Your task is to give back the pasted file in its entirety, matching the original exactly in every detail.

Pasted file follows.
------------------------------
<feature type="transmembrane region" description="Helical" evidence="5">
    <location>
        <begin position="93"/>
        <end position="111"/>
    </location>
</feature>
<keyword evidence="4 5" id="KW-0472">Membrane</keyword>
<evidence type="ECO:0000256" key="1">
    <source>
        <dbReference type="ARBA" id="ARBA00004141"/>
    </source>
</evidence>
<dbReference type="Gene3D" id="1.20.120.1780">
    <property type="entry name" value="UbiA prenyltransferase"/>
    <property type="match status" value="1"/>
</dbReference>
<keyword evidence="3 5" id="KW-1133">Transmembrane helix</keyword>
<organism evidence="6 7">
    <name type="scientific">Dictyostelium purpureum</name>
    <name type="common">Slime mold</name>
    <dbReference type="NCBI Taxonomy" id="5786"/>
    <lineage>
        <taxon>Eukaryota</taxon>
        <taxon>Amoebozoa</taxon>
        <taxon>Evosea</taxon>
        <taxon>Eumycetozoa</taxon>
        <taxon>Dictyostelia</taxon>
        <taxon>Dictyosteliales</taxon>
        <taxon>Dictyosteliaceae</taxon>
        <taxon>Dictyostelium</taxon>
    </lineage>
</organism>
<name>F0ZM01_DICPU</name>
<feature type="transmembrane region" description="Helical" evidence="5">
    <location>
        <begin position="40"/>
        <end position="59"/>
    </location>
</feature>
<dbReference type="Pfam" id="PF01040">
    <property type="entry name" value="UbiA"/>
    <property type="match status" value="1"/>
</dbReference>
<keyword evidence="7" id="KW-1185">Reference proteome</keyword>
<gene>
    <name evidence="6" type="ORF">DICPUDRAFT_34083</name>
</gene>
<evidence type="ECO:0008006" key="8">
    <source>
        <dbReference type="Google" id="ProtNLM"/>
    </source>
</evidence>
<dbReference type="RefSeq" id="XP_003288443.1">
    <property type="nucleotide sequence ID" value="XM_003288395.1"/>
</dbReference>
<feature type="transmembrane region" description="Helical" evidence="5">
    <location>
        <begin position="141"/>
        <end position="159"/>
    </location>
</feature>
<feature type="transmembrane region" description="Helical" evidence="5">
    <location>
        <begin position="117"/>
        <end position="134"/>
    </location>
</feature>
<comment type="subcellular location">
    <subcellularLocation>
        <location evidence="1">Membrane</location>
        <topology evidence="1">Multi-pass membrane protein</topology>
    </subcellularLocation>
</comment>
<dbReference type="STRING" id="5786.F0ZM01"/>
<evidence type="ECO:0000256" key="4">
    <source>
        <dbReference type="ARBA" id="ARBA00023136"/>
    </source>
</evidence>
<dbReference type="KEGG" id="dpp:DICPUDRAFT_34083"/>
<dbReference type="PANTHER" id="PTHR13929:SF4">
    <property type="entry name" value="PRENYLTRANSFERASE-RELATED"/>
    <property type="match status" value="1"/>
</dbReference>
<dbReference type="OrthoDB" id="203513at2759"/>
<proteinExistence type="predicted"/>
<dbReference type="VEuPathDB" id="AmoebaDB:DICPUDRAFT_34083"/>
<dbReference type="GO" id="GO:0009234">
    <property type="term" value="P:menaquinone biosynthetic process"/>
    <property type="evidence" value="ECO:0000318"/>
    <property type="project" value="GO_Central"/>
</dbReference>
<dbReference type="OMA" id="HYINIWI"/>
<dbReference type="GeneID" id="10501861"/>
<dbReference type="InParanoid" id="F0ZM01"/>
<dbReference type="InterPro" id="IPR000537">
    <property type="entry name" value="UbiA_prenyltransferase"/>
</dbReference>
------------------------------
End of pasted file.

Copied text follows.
<feature type="transmembrane region" description="Helical" evidence="5">
    <location>
        <begin position="93"/>
        <end position="111"/>
    </location>
</feature>
<keyword evidence="4 5" id="KW-0472">Membrane</keyword>
<evidence type="ECO:0000256" key="1">
    <source>
        <dbReference type="ARBA" id="ARBA00004141"/>
    </source>
</evidence>
<dbReference type="Gene3D" id="1.20.120.1780">
    <property type="entry name" value="UbiA prenyltransferase"/>
    <property type="match status" value="1"/>
</dbReference>
<keyword evidence="3 5" id="KW-1133">Transmembrane helix</keyword>
<organism evidence="6 7">
    <name type="scientific">Dictyostelium purpureum</name>
    <name type="common">Slime mold</name>
    <dbReference type="NCBI Taxonomy" id="5786"/>
    <lineage>
        <taxon>Eukaryota</taxon>
        <taxon>Amoebozoa</taxon>
        <taxon>Evosea</taxon>
        <taxon>Eumycetozoa</taxon>
        <taxon>Dictyostelia</taxon>
        <taxon>Dictyosteliales</taxon>
        <taxon>Dictyosteliaceae</taxon>
        <taxon>Dictyostelium</taxon>
    </lineage>
</organism>
<name>F0ZM01_DICPU</name>
<feature type="transmembrane region" description="Helical" evidence="5">
    <location>
        <begin position="40"/>
        <end position="59"/>
    </location>
</feature>
<dbReference type="Pfam" id="PF01040">
    <property type="entry name" value="UbiA"/>
    <property type="match status" value="1"/>
</dbReference>
<keyword evidence="7" id="KW-1185">Reference proteome</keyword>
<gene>
    <name evidence="6" type="ORF">DICPUDRAFT_34083</name>
</gene>
<evidence type="ECO:0008006" key="8">
    <source>
        <dbReference type="Google" id="ProtNLM"/>
    </source>
</evidence>
<dbReference type="RefSeq" id="XP_003288443.1">
    <property type="nucleotide sequence ID" value="XM_003288395.1"/>
</dbReference>
<feature type="transmembrane region" description="Helical" evidence="5">
    <location>
        <begin position="141"/>
        <end position="159"/>
    </location>
</feature>
<feature type="transmembrane region" description="Helical" evidence="5">
    <location>
        <begin position="117"/>
        <end position="134"/>
    </location>
</feature>
<comment type="subcellular location">
    <subcellularLocation>
        <location evidence="1">Membrane</location>
        <topology evidence="1">Multi-pass membrane protein</topology>
    </subcellularLocation>
</comment>
<dbReference type="STRING" id="5786.F0ZM01"/>
<evidence type="ECO:0000256" key="4">
    <source>
        <dbReference type="ARBA" id="ARBA00023136"/>
    </source>
</evidence>
<dbReference type="KEGG" id="dpp:DICPUDRAFT_34083"/>
<dbReference type="PANTHER" id="PTHR13929:SF4">
    <property type="entry name" value="PRENYLTRANSFERASE-RELATED"/>
    <property type="match status" value="1"/>
</dbReference>
<dbReference type="OrthoDB" id="203513at2759"/>
<proteinExistence type="predicted"/>
<dbReference type="VEuPathDB" id="AmoebaDB:DICPUDRAFT_34083"/>
<dbReference type="GO" id="GO:0009234">
    <property type="term" value="P:menaquinone biosynthetic process"/>
    <property type="evidence" value="ECO:0000318"/>
    <property type="project" value="GO_Central"/>
</dbReference>
<dbReference type="OMA" id="HYINIWI"/>
<dbReference type="GeneID" id="10501861"/>
<dbReference type="InParanoid" id="F0ZM01"/>
<dbReference type="InterPro" id="IPR000537">
    <property type="entry name" value="UbiA_prenyltransferase"/>
</dbReference>